Background: There have been reports of a new hyperinflammatory syndrome in children defined as the Paediatric Inflammatory Multisystem Syndrome temporally associated with COVID-19 (PIMS-TS). Our hospital has experienced a great proportion of children attending an Emergency Department (ED) with possible PIMS-TS so far reported in the UK.
Objectives: We describe the clinical and biochemical findings in children with possible PIMS-TS in the context of a local ED.
Settings: Queen Elizabeth Hospital (QEH), Woolwich, a District General Hospital (DGH) in South London.
Participants: From 14th March to 18th May 2020, children presenting to QEH and transferred to tertiary care for possible PIMS-TS, with a history of fever and hyperinflammatory symptoms, raised inflammatory markers and without a clear clinical or microbial cause were identified. Demographic data, clinical and laboratory data were recorded as median [range].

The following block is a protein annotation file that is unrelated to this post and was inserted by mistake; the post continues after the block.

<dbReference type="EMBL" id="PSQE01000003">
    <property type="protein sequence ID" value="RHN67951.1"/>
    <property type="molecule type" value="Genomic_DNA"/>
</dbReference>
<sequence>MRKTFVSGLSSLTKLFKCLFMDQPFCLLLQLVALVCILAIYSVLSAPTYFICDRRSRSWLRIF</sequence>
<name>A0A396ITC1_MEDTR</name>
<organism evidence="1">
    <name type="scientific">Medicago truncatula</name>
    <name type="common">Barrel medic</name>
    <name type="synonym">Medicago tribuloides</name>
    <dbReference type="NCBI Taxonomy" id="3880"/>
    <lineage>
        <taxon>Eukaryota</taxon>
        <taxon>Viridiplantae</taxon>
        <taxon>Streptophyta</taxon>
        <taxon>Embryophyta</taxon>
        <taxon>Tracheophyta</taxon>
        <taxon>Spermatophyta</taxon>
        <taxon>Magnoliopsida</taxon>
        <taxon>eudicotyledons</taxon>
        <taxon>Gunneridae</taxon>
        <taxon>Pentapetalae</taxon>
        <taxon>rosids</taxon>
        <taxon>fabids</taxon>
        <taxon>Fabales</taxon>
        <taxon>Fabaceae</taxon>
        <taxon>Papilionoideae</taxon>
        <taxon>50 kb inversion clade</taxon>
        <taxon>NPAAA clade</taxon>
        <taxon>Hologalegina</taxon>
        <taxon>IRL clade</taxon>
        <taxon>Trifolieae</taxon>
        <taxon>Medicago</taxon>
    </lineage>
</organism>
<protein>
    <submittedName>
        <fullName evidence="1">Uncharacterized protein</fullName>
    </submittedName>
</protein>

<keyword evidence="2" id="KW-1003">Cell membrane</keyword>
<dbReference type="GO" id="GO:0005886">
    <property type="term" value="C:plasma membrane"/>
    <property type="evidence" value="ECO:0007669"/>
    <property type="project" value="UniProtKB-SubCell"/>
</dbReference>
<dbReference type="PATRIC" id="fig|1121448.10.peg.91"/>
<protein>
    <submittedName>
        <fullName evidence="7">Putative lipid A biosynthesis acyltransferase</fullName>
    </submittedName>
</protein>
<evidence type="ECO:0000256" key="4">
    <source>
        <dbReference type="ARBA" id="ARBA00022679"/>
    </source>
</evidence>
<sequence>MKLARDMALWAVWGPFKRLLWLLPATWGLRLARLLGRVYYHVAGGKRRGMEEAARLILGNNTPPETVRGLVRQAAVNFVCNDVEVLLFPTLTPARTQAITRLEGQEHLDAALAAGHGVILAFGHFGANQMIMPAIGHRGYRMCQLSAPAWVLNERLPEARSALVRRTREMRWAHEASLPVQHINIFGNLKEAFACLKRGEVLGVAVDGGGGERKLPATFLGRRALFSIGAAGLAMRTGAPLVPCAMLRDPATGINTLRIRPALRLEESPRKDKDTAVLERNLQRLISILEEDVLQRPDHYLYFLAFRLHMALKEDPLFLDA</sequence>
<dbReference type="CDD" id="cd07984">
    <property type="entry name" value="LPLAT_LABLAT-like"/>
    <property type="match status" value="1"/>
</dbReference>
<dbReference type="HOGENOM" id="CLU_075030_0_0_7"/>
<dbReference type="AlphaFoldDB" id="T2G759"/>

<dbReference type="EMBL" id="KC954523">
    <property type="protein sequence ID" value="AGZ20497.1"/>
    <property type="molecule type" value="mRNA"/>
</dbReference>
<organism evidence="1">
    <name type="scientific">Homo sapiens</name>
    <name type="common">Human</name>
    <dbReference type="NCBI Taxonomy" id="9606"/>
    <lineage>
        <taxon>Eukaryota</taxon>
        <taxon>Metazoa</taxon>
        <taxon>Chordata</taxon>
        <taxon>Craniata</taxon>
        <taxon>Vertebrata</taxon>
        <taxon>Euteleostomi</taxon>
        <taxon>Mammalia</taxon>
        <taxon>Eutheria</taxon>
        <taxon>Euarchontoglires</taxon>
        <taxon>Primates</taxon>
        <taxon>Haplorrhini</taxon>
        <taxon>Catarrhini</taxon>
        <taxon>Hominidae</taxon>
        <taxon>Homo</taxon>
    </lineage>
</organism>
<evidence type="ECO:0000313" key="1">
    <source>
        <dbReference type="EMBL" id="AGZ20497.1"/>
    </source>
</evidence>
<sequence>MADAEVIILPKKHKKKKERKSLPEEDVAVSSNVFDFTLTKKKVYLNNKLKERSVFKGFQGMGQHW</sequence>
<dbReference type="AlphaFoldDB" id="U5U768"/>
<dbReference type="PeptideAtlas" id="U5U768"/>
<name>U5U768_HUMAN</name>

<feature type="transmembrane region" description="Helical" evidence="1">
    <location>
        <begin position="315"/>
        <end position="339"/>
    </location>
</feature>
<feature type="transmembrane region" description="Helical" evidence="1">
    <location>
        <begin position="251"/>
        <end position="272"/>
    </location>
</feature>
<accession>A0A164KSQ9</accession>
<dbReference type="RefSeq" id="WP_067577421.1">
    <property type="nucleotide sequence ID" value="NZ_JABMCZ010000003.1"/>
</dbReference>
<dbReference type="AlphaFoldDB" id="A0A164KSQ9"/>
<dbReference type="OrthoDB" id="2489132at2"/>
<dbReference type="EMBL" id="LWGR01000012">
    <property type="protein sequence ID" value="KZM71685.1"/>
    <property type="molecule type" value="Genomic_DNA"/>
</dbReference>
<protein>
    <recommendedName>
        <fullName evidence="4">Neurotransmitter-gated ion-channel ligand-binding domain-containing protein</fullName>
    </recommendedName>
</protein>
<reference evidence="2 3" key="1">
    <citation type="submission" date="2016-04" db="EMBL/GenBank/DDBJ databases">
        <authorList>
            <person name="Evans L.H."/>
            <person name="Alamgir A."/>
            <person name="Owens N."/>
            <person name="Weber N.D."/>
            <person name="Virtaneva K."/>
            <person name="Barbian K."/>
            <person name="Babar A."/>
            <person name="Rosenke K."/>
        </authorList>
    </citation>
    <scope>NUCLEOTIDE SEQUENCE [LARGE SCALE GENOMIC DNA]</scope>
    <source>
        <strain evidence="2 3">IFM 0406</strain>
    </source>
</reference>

Results: 17 children (12 male) were identified aged 11 [1-16] years. 17/17 had a fever; other common symptoms were conjunctival injection, rash and gastrointestinal symptoms. Lymphopenia and raised inflammatory markers were evident. 15/17 were tested with nasopharyngeal and oropharyngeal SARS-CoV-2 PCR swabs and 15/15 were negative. Before transfer, one child required intubation and four required inotropes. All children were transferred to a tertiary unit, 10 within the first 24 hours. After transfer, 2/17 had microbial causes evident on urine/stool culture.
Conclusions: PIMS-TS is proving challenging to diagnose in a DGH ED because of heterogeneity of symptoms and laboratory markers, overlapping with other diseases, and cardiac complications despite deceptively benign presentations. There is an urgent need to review the approach to a febrile child in this setting, to optimise identification of PIMS-TS. Prognostic markers and risk stratification methods would help paediatricians working in the ED and general paediatric wards.